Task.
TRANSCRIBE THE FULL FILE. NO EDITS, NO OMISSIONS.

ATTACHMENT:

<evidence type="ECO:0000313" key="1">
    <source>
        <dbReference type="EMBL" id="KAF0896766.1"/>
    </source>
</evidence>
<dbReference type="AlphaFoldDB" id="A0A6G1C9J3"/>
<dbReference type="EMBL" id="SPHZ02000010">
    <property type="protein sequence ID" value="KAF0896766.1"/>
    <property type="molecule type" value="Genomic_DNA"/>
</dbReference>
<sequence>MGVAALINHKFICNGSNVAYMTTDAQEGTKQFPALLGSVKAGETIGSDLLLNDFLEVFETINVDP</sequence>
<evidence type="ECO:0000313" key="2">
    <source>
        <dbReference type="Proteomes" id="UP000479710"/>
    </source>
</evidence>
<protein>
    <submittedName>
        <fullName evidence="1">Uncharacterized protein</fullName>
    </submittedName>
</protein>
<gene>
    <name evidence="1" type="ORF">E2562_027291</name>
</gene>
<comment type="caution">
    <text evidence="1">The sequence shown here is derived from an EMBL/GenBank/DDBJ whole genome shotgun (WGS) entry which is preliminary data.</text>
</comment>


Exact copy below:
<evidence type="ECO:0000313" key="1">
    <source>
        <dbReference type="EMBL" id="KAF0896766.1"/>
    </source>
</evidence>
<dbReference type="AlphaFoldDB" id="A0A6G1C9J3"/>
<dbReference type="EMBL" id="SPHZ02000010">
    <property type="protein sequence ID" value="KAF0896766.1"/>
    <property type="molecule type" value="Genomic_DNA"/>
</dbReference>
<sequence>MGVAALINHKFICNGSNVAYMTTDAQEGTKQFPALLGSVKAGETIGSDLLLNDFLEVFETINVDP</sequence>
<evidence type="ECO:0000313" key="2">
    <source>
        <dbReference type="Proteomes" id="UP000479710"/>
    </source>
</evidence>
<protein>
    <submittedName>
        <fullName evidence="1">Uncharacterized protein</fullName>
    </submittedName>
</protein>
<gene>
    <name evidence="1" type="ORF">E2562_027291</name>
</gene>
<comment type="caution">
    <text evidence="1">The sequence shown here is derived from an EMBL/GenBank/DDBJ whole genome shotgun (WGS) entry which is preliminary data.</text>
</comment>